Lanterns are used to celebrate the Mid-Autumn Festival. Credit: Kin Cheung

After Chinese New Year, the Mid-Autumn Festival is the second-most important holiday for the Chinese and Chinese-Americans. It falls on the 15th day of the eighth month of the lunar year, usually in September. (This year, it’s September 24.) In Hong Kong, where I grew up, the temperature then averages 84 degrees—at night. In Chicago, it hits during the sweet spot following the wet, humid tail end of August, when it starts to feel like fall. Like Thanksgiving, the Mid-Autumn Festival is celebrated with reunions of families. Though I won’t be with my family this year, I’ve found elements here that ground me and give me a piece of home.

Chinatown bakeries and grocery stores—I like Chiu Quon Bakery and MayFlower Food—carry traditional special-occasion ingredients such as hairy crab and, most important, moon cakes, each densely packed with lotus-seed paste and a salted egg yolk and covered in a thin crust. Their roundness symbolizes completeness and togetherness.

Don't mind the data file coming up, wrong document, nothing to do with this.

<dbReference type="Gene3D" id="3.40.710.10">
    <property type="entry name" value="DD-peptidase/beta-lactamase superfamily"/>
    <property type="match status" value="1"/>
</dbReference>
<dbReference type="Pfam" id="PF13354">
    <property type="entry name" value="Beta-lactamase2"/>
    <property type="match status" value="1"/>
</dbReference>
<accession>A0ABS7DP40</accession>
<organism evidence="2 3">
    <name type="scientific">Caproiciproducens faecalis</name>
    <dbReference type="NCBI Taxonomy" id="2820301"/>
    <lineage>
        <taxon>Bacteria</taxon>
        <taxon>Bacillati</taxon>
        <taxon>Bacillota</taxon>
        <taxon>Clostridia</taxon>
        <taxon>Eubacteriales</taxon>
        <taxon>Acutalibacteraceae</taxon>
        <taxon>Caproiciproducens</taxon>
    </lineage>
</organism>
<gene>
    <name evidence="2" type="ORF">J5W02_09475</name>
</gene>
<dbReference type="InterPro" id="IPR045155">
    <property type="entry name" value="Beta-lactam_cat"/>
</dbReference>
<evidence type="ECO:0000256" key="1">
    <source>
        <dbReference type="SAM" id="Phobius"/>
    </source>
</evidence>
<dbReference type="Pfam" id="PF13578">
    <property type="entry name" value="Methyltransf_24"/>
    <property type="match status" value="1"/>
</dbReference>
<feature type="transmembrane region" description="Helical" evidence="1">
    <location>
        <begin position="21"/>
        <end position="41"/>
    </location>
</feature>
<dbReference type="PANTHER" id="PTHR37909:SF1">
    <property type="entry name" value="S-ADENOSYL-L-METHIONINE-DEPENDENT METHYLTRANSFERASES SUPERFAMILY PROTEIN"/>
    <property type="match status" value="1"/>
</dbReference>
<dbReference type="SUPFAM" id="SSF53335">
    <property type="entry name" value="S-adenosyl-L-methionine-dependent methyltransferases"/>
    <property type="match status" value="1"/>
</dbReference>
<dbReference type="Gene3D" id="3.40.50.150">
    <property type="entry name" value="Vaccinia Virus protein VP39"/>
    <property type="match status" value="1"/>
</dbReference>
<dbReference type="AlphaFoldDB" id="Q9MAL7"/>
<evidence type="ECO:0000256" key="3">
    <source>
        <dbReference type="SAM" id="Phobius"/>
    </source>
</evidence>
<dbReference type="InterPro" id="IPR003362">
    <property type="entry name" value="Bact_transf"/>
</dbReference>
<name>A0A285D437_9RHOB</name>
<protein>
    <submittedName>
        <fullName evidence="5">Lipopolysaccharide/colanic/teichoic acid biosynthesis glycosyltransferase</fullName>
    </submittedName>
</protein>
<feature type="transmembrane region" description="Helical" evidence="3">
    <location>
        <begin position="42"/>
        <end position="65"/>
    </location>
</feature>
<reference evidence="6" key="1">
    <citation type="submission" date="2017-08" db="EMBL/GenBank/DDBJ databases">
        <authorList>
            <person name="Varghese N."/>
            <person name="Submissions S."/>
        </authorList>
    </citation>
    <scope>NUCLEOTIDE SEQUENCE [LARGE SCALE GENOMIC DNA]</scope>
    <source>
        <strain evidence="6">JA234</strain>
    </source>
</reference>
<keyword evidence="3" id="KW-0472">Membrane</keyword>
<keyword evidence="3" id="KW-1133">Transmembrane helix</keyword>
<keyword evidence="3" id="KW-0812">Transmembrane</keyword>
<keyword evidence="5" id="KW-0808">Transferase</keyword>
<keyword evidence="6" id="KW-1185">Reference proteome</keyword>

In Hong Kong, my family and I lived by a river, where we celebrated the Mid-Autumn Festival by lighting candles and paper lanterns along the bike and pedestrian trail. Here, there’s so much public space along the lakefront and the river that Hong Kong would be jealous. But it’s participants that make a holiday. This year I was happy to see several Mid-Autumn Festival celebrations in Chicago. The Field Museum’s Roots & Routes Initiative program jumped the gun with a celebration on September 15 with the Chinese American Museum, the Chicago Park District, the Nature Conservancy, and the Coalition for a Better Chinese American Community. There were lanterns and a storyteller who told children the legend of Chang’E flying to the moon. In honor of the harvest moon, the Park District planted 1,200 native plants at the Set in Stone in Burnham Park, continuing a project it started last year.

I shouldn’t be so surprised that there are Mid-Autumn Festival celebrations here, considering Chinese Chicagoans began establishing themselves in 1870s—before the Chinese Exclusion Act. Being a minority in an American city I did not grow up in, I’m prepared if my cultural items and rituals are amiss—that part of my identity will come as an afterthought. The truth is, my heritage had already started to become something of an afterthought to me when my siblings went to college and I had no one to be a kid with. The wild moon goddess stories, the toy lanterns, and the Chinese songs and musical instruments lost their novelty. Fast-forward to now, when I’m grown up and far from home and hungry to be with people who look like me, speak my mother tongue, and share a similar upbringing. Maybe things that make me feel recognized and like I belong aren’t so childish after all.   v